The Colorado Symphony Orchestra is hoping the talents of its newly appointed artistic adviser can keep the orchestra’s forward momentum after recovering from a 1.2 million dollar debt in the past two years. In addition to his role with the CSO, Maestro Andrew Litton is also Music Director of Norway’s Bergen Philharmonic as well as Conductor and Artistic Director of Minnesota Orchestra’s Sommerfest. Arts District’s Carrie Saldo sat down with Litton at the Boettcher Concert Hall to talk about the orchestra’s finances, his goals and what lies ahead for classical music.
The Colorado Symphony Orchestra is hoping the talents of its newly appointed artistic advisor can keep the orchestra’s forward momentum after recovering from a $1.2 million debt.
In the 1990s, Maestro Andrew Litton helped orchestrate the financial resurgence of the once imperiled Dallas Symphony Orchestra.
Litton is busy, he holds leadership roles at three other orchestras and will conduct 18 concerts with the CSO this season. In addition to his role with the CSO he is also Music Director of Norway’s Bergen Philharmonic as well as Conductor and Artistic Director of Minnesota Orchestra’s Sommerfest.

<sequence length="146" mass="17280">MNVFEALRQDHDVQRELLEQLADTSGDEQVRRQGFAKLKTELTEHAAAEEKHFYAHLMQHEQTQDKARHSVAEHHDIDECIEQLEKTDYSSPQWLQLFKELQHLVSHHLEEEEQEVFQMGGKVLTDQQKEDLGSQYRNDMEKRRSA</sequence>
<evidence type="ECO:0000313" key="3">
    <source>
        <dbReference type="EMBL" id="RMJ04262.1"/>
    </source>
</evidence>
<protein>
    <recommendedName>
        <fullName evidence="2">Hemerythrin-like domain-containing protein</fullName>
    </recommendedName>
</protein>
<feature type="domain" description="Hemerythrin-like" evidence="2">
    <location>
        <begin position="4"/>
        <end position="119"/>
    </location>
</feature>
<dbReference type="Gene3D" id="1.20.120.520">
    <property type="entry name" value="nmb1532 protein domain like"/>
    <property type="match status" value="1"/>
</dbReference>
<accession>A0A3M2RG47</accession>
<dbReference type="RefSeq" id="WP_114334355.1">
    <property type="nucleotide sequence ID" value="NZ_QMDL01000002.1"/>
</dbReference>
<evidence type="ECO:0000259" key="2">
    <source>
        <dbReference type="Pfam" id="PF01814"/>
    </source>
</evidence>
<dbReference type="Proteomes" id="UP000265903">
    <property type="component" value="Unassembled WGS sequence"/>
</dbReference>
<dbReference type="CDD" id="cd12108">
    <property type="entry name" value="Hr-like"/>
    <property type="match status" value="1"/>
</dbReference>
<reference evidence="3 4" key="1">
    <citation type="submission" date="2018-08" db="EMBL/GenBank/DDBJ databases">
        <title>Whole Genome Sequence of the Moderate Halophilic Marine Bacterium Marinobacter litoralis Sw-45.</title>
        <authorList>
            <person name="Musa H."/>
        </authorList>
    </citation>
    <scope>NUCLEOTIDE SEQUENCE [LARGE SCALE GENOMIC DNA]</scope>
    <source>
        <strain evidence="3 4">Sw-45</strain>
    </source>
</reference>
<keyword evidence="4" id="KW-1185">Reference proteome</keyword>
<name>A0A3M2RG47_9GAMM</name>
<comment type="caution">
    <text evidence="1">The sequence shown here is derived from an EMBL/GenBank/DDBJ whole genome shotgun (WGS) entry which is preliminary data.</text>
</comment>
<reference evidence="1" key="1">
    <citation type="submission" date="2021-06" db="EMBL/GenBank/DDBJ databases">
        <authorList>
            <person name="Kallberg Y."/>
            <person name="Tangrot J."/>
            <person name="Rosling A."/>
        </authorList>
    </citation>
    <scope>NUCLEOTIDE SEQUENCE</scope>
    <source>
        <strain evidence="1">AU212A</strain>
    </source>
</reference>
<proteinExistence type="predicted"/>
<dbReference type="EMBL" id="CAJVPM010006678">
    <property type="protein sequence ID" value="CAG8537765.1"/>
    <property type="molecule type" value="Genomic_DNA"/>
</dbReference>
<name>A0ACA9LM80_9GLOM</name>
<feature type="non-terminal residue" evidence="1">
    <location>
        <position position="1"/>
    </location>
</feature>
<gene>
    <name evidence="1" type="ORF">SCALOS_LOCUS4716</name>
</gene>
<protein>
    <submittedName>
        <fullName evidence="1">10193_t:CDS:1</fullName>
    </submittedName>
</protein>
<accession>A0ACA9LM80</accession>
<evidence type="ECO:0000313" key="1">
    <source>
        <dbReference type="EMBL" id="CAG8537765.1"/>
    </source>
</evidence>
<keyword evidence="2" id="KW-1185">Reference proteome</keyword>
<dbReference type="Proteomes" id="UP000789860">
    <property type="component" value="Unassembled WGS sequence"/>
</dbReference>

A number of symphony orchestras across the country are struggling financially. Just two years ago, there were fears that the Colorado Symphony could disappear. The musicians agreed to a pay cut and a new business model was adopted. In June 2012, Litton was appointed Artistic Advisor, assuming what the release describes [.pdf] as the “full duties and responsibilities for the artistic leadership of the Colorado Symphony.”
The CSO ended the 2011-2012 fiscal year with a $70,000 surplus and no outstanding debt.
Litton says to keep things moving forward he maximizes his time while in Denver, meeting with as many potential donors as possible in between rehearsals and performances. Litton made it clear though that concert goers are the life blood of the symphony.
“We’ve got to keep making programs that are attractive enough to a wide audience that we’ll continue to fill Boettcher Concert Hall, and that of course helps the bottom line as well,” said Litton.
There’s tech too. The CSO offers digital downloads of its music and videos, both authorized and un-authorized, are easily available online. Litton believes that technology helps lift interest in live performance.
“The great thing about the wide spread dissemination of our art all over the internet is that people get interested,” said Litton. “They go, ‘oh, that looks really cool. I’d love to hear that live. Oh look, the symphony is doing it this week. Let’s go.’”
The CSO has yet to post video of Litton at the podium, but there is this light moment shot during a recent rehearsal:
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